I'll confess it was Ian Nairn sent me to Cranham. Nairn's London, chapter 7, final entry, just after Romford Market and Upminster Windmill.
"Of all the ways in which London meets its countryside, this is the least credible. When the Green Belt came into force in 1938, the outward swell of building stopped dead, two fields away. So you can look back to the serried roofs from what is still an unspoilt Essex hamlet - farm, house, rectory and church (unhappily Victorian) in a big leafy churchyard."
And fifty years later he's still not wrong.
"There is a terrifying forty miles of solid brickwork behind those demure-looking semis half a mile away. You feel as if Canute might have on the beach, but unexpectedly successful."
To get to Cranham today, head past Upminster and stop on the big estate before the M25. If the District line went one stop further its terminus would be in Cranham, and it's here you'll find an extensive depot for the storage and maintenance of trains. Surrounding this is a considerable residential area, now pretty much merged with Upminster so it's hard to tell where one suburb ends and the other begins. But it's straightforward to spot where both end and the countryside begins, with the medieval hamlet of Cranham now isolated on a low rise to the southeast. Its survival is thanks to a timely coincidence - the local landowner put his estate up for sale in 1937, a year before the Green Belt was introduced and protected the southeastern quadrant in perpetuity.
The only road into ye olde Cranham turns off south just before the railway bridge, this the c2c link line via Chafford Hundred. I say road, it's much more a lane, and soon drops into hedgerow mode once a single house is passed. At first the adjacent grass is a school* playing field, alive with raucous rugger folk as I passed. But then a proper field opens out, all ploughed and muddy at present, and with Nairn's urban edge clearly visible on the opposite side. It's a shame about the metal bollards positioned at very regular intervals along the lane (this purely from an aesthetic point of view - if you live up the far end I'm sure they're essential for avoiding ending up in a ditch after dark). * The school is Coopers' Company and Coborn School, which until 1971 used to be based in Bow Road.
And people do live up The Chase, in some very large houses indeed. Three are set back behind high hedges to obscure goings on from all those pesky dog walkers who will insist on traipsing past. And from churchgoers, because Cranham's parish church is still housed out here in the fields rather than amid some more convenient housing estate. The original medieval church had a semi-octagonal tower, but the current spire-topped building is Victorian, and hence seen more easily over the trees. A potter in the churchyard reveals little out of the ordinary, but inside is a memorial to James Oglethorpe, a British General who founded the American colony of Georgia and who lived out his later years nextdoor at Cranham Hall. Of this you can see the gates and a long drive, but the remainder is hidden behind a high brick wall of Tudor provenance, and the current tenant likes it that way.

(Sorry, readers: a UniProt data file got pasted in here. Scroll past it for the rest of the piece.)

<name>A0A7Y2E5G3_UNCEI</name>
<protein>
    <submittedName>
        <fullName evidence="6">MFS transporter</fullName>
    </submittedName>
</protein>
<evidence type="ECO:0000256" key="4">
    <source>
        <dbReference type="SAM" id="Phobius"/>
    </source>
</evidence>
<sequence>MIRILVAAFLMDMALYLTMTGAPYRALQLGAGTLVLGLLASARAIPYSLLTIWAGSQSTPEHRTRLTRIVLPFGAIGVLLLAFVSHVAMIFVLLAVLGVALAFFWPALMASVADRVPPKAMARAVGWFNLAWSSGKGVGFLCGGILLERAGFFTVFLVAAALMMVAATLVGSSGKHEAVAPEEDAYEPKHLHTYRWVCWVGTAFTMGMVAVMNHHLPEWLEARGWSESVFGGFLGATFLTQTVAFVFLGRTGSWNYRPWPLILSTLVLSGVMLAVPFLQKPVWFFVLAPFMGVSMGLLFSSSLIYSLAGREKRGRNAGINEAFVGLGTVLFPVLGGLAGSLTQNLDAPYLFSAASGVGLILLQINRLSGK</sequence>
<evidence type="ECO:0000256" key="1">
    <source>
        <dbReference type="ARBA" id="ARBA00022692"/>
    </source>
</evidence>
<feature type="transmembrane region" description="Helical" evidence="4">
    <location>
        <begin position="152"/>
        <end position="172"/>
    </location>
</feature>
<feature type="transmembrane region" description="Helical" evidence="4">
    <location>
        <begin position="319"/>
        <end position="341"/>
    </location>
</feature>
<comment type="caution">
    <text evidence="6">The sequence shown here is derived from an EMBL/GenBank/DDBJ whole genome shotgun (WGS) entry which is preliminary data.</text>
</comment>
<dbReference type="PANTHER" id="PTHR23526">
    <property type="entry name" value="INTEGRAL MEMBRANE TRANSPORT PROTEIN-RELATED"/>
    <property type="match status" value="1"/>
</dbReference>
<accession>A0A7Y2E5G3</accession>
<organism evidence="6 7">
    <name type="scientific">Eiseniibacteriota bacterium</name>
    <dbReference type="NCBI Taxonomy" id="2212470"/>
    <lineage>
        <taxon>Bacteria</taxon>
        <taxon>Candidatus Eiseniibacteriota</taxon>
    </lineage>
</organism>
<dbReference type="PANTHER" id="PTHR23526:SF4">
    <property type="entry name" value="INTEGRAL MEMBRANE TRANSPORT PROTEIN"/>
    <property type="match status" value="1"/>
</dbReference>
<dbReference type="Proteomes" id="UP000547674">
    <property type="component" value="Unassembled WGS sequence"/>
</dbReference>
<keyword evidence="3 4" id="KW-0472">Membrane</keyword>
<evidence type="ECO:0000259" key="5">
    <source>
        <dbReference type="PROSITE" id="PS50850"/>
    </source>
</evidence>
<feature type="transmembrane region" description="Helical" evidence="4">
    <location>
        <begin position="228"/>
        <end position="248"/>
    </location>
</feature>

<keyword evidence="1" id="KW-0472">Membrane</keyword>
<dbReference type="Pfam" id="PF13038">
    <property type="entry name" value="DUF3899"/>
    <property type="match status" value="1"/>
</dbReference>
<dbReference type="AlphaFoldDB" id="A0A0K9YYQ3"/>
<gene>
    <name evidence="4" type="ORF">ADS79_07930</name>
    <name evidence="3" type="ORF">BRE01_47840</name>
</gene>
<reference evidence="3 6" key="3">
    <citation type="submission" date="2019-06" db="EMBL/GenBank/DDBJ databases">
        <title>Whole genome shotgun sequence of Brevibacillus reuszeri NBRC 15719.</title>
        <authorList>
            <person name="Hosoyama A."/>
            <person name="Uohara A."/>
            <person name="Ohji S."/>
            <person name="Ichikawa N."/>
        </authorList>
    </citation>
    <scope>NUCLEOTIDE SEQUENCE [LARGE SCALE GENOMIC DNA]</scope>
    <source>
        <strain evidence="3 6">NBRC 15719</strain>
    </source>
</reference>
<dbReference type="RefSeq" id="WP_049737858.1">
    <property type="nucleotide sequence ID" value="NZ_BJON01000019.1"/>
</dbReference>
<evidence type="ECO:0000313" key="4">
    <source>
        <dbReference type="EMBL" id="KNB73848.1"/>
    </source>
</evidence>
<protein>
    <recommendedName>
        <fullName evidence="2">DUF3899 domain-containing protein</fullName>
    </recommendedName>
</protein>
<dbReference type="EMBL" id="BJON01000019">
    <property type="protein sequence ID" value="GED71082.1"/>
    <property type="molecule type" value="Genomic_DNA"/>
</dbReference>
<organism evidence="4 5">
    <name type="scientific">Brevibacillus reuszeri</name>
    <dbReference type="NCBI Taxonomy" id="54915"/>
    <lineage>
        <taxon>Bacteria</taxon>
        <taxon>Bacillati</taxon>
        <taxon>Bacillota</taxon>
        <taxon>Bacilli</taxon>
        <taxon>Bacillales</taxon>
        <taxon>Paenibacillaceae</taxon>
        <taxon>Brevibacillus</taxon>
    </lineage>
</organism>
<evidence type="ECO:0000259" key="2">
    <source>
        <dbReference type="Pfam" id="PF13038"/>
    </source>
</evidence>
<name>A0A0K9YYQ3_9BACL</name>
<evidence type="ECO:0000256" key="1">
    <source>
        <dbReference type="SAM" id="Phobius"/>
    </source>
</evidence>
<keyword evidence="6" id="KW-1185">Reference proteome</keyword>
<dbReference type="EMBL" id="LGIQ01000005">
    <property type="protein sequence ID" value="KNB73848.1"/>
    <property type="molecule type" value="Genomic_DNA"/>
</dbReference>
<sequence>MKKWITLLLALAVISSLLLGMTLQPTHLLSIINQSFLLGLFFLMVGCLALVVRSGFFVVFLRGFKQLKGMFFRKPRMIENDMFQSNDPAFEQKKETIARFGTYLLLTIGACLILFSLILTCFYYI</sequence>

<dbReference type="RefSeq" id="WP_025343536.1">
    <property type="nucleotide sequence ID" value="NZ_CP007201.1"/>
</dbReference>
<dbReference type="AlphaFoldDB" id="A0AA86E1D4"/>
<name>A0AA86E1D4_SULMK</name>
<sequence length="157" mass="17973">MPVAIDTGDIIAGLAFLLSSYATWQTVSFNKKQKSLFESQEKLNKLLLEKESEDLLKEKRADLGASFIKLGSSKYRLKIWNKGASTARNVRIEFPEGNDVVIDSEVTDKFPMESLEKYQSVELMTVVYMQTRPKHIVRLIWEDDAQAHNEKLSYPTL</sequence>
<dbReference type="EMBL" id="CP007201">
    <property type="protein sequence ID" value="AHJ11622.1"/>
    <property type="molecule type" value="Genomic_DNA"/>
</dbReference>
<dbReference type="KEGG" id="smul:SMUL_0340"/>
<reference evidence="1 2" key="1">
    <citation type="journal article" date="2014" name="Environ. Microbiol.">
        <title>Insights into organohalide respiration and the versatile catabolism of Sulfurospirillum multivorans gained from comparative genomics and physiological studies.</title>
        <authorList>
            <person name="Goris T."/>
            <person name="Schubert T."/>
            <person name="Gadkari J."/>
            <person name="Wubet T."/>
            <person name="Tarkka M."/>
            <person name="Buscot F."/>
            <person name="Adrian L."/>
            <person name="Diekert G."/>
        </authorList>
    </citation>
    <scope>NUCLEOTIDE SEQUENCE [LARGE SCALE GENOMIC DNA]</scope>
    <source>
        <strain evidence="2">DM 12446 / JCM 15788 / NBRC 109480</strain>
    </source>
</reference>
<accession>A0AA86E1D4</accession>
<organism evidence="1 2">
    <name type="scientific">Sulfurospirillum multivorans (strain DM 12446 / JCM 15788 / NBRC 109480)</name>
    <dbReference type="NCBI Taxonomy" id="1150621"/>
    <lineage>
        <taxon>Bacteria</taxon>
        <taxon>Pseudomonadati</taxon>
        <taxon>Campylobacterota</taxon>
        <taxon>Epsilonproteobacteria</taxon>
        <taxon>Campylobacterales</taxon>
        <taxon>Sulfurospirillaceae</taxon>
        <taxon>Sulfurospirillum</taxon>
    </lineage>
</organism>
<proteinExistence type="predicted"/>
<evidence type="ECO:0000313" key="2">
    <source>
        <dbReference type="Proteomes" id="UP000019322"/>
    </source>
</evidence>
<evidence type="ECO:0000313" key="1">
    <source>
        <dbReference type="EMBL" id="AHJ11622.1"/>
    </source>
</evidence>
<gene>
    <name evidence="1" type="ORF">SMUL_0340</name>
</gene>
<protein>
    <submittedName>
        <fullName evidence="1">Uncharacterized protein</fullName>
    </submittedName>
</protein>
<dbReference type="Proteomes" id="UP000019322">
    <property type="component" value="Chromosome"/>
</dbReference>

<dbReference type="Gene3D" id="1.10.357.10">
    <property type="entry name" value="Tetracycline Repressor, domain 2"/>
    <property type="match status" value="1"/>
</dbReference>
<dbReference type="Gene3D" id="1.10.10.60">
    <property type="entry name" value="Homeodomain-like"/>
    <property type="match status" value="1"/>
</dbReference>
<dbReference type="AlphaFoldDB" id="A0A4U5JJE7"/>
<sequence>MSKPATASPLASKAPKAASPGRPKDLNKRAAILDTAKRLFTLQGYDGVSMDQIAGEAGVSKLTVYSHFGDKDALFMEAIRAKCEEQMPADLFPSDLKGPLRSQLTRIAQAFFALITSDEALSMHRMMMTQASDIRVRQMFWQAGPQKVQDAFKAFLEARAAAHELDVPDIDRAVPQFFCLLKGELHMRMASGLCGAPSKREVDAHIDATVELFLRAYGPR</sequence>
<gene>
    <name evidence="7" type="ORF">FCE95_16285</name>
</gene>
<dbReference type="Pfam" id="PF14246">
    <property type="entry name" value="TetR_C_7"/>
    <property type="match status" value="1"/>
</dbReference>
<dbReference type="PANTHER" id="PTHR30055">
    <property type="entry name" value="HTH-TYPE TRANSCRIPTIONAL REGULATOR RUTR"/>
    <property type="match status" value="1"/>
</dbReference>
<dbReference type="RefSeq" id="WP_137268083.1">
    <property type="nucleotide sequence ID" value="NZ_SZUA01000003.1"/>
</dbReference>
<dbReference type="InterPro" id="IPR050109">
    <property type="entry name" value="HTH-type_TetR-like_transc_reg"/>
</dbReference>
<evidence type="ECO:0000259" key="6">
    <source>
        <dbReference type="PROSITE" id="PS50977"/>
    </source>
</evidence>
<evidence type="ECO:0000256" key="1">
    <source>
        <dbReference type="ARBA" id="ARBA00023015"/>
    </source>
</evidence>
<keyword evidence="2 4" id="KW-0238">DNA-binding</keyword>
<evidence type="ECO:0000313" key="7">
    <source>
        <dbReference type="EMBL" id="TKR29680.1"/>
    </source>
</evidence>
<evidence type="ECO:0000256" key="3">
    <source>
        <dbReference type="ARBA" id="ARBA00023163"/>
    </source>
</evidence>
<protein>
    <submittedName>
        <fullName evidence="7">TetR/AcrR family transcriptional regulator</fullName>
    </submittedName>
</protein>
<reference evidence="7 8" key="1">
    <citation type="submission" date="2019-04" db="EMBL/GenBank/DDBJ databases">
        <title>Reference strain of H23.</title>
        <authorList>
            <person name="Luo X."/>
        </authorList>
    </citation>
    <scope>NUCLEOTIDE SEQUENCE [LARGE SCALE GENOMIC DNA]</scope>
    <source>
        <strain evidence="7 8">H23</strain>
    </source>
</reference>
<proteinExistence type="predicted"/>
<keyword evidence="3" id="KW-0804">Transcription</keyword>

The only other residents hereabouts are holed up in what was once Cranham Hall Farm, now a large quadrangle of converted barn units and livery stables. And all around, a sea of green (or gold, or brown currently, depending). To travel further you can only walk, or maybe trot, following a web of footpaths and bridleways out across the fields. One carries straight on past paddocks to Cranham MarshNature Reserve, and eventually the peculiarly named Stubbers Adventure Centre. Another path, well hidden round the back of the churchyard, leads down across the railway to Pike Lane (a mile long and totally undeveloped) and the Thames ChaseForest Centre. And the path that Ian Nairn would have taken tracks west down the side of something ex-agricultural to a small pond and the last hedge before civilisation.
I was fortunate enough to arrive in the hour before sunset as the sky above Argyle Gardens blazed pink and gold. Arriving with muddy boots through an alleyway I found myself on a pleasantly nondescript residential street of broad semis and postwar infill. With paved front gardens and littering leaves, and a boy on a bike passing a group of teenagers heading to the corner shop, it could be any of ten thousand streets across the capital. But as Nairn pointed out it's simply the first, the borderline zone between town and country, the latter paved over from here all the way to Uxbridge. Praise be to the Green Belt, and all who live inside her.
[Today's challenge: write several more paragraphs about almost as obscure a corner of London as yesterday]